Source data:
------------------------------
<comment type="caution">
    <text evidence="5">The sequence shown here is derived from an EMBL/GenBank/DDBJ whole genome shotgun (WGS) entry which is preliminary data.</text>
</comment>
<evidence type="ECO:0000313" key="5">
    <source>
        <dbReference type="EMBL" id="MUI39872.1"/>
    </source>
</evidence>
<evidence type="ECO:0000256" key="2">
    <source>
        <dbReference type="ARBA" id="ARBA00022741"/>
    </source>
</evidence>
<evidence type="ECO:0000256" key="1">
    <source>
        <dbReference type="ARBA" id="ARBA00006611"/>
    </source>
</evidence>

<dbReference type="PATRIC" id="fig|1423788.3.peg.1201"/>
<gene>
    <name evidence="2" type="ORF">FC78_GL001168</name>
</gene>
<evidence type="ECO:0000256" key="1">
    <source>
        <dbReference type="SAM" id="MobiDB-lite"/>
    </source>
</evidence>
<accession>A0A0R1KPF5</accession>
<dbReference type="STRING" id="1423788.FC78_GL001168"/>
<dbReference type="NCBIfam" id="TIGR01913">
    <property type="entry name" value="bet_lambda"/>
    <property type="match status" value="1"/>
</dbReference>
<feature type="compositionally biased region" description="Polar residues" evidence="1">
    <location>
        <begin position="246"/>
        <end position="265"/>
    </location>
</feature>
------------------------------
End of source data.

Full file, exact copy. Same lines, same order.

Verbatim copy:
<comment type="caution">
    <text evidence="5">The sequence shown here is derived from an EMBL/GenBank/DDBJ whole genome shotgun (WGS) entry which is preliminary data.</text>
</comment>
<evidence type="ECO:0000313" key="5">
    <source>
        <dbReference type="EMBL" id="MUI39872.1"/>
    </source>
</evidence>
<evidence type="ECO:0000256" key="2">
    <source>
        <dbReference type="ARBA" id="ARBA00022741"/>
    </source>
</evidence>
<evidence type="ECO:0000256" key="1">
    <source>
        <dbReference type="ARBA" id="ARBA00006611"/>
    </source>
</evidence>

<dbReference type="PATRIC" id="fig|1423788.3.peg.1201"/>
<gene>
    <name evidence="2" type="ORF">FC78_GL001168</name>
</gene>
<evidence type="ECO:0000256" key="1">
    <source>
        <dbReference type="SAM" id="MobiDB-lite"/>
    </source>
</evidence>
<accession>A0A0R1KPF5</accession>
<dbReference type="STRING" id="1423788.FC78_GL001168"/>
<dbReference type="NCBIfam" id="TIGR01913">
    <property type="entry name" value="bet_lambda"/>
    <property type="match status" value="1"/>
</dbReference>
<feature type="compositionally biased region" description="Polar residues" evidence="1">
    <location>
        <begin position="246"/>
        <end position="265"/>
    </location>
</feature>